Whenever I used my trace, I was curious about how the programmers who followed me would react to the comments I d put into the code. Sometimes, to their detriment, they just didn t get it. On one consulting job on Long Island, New York, I inserted the Harkins Trace into a 10,000-statement source program. The trace output helped me understand the actual program execution and then helped me add and implement some significant function for the client.
When I left this client, I turned the program over to another programmer ”an excellent programmer and a good buddy of mine. He saw all my trace statements, and immediately deleted them, no doubt thinking they would get in his way. He then spent the next three days staring at the four-inch-thick compile listing of the program, trying to understand what the program did. I could have shown that to him easily in ten minutes, with the trace output, if only it hadn t been deleted.
Moral of the story: It is virtually impossible for anyone , no matter how intelligent , talented, and experienced , to know what a complex program will do. I am comfortable in that conclusion because the program (actually, its compiled, executable object program) will act very differently depending on the data or other inputs to the program. Anyone ”anyone ”who looks at a complex source program and thinks he knows how it will always execute will be proved wrong at some point ” no doubt sooner than later.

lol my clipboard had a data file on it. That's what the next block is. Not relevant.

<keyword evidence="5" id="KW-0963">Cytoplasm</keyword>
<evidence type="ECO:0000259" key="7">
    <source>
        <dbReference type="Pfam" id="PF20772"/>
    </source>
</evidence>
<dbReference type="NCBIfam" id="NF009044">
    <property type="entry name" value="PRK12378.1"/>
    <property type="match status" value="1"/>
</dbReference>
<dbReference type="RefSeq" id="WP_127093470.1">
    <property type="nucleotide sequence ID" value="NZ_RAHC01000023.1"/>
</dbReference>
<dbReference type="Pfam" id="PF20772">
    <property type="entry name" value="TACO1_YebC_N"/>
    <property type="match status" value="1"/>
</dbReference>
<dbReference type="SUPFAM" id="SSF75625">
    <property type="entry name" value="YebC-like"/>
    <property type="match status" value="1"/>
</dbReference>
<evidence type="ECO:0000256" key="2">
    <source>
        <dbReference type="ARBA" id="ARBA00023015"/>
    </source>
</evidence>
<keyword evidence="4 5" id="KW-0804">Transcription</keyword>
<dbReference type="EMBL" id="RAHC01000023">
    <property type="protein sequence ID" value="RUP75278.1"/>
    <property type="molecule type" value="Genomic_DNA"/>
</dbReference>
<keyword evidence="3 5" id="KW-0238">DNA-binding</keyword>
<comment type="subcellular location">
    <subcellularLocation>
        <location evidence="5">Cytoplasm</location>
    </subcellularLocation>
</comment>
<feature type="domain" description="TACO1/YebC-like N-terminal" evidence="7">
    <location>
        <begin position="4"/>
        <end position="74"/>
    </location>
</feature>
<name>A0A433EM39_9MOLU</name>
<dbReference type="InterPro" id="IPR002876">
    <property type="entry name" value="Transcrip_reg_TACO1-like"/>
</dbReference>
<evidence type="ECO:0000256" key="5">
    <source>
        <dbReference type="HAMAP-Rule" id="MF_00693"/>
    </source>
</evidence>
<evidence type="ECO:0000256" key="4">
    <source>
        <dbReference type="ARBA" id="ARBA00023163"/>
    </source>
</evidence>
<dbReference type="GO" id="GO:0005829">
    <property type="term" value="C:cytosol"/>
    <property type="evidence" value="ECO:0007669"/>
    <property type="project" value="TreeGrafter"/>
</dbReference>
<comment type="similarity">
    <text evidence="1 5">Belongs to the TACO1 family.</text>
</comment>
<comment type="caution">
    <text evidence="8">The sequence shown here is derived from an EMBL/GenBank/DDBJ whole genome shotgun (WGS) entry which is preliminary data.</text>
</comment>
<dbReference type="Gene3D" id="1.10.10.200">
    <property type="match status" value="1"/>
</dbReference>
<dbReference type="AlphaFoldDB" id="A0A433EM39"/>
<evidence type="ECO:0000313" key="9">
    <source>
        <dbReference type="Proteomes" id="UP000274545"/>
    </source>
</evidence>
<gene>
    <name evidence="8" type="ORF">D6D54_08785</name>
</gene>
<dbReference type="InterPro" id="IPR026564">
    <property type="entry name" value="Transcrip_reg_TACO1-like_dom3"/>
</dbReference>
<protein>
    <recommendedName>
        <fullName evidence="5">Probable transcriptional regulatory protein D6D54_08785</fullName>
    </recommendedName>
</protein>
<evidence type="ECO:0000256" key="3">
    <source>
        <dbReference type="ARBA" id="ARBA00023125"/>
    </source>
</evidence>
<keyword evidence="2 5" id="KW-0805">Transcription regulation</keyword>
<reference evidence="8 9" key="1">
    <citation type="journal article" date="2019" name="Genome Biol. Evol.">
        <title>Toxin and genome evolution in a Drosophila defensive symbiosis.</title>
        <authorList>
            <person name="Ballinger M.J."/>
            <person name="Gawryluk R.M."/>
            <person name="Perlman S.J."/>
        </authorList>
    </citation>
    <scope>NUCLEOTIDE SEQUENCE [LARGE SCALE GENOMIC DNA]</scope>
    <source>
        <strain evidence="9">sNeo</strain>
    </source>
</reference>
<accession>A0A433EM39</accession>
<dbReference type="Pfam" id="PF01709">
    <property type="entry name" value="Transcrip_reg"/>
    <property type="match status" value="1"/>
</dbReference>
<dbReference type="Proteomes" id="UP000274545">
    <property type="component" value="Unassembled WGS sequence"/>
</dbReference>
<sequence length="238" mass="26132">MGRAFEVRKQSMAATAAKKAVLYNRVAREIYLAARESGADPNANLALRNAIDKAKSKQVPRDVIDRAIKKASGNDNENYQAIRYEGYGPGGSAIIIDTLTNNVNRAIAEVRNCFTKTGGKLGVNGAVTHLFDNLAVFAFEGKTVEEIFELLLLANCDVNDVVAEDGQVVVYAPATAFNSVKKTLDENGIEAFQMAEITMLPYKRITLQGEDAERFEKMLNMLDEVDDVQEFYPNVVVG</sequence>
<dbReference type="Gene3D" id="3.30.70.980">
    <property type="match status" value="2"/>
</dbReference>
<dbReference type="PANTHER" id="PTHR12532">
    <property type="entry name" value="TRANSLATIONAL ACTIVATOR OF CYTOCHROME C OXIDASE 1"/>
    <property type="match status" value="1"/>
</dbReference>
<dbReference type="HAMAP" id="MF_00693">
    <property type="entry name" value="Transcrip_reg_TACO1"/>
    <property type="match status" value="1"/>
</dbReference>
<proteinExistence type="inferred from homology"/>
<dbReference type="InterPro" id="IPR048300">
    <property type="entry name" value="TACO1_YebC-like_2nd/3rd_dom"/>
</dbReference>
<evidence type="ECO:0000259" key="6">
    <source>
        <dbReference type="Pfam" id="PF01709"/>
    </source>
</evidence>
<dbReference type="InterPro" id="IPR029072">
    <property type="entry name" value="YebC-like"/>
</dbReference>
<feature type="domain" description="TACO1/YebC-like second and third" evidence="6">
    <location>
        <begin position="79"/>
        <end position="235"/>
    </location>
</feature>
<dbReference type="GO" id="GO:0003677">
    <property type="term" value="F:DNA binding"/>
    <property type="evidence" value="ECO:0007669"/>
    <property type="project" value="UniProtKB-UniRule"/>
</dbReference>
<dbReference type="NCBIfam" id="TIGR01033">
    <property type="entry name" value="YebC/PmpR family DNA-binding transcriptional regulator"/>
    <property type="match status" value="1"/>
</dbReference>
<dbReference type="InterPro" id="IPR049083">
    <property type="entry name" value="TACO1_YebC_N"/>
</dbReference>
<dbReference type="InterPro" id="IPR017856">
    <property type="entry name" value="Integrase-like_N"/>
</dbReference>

To master a complex program that is fat with thousands of lines of code, you must do three things. First, you must make sure you understand the particular business process (accounts payable, warehouse distribution, etc.) that the program deals with. Second, you must focus only on the key segment of the code that is of interest to you. Third, you must spend the time to put audits into the section of the program that you are working on ” audits that enable you to see the program and data as it executes and learn the effect of your change, for good or ill.
Once you learn that you can easily understand virtually any source program by simply observing it as the object program executes with data, you are the master of most of the programs in your company s vast production program library. The rest is merely repetition and curiosity . Knowing how to audit a long, complex program will turn you into a very valuable , influential, and respected programmer and a desirable prospect for many other companies.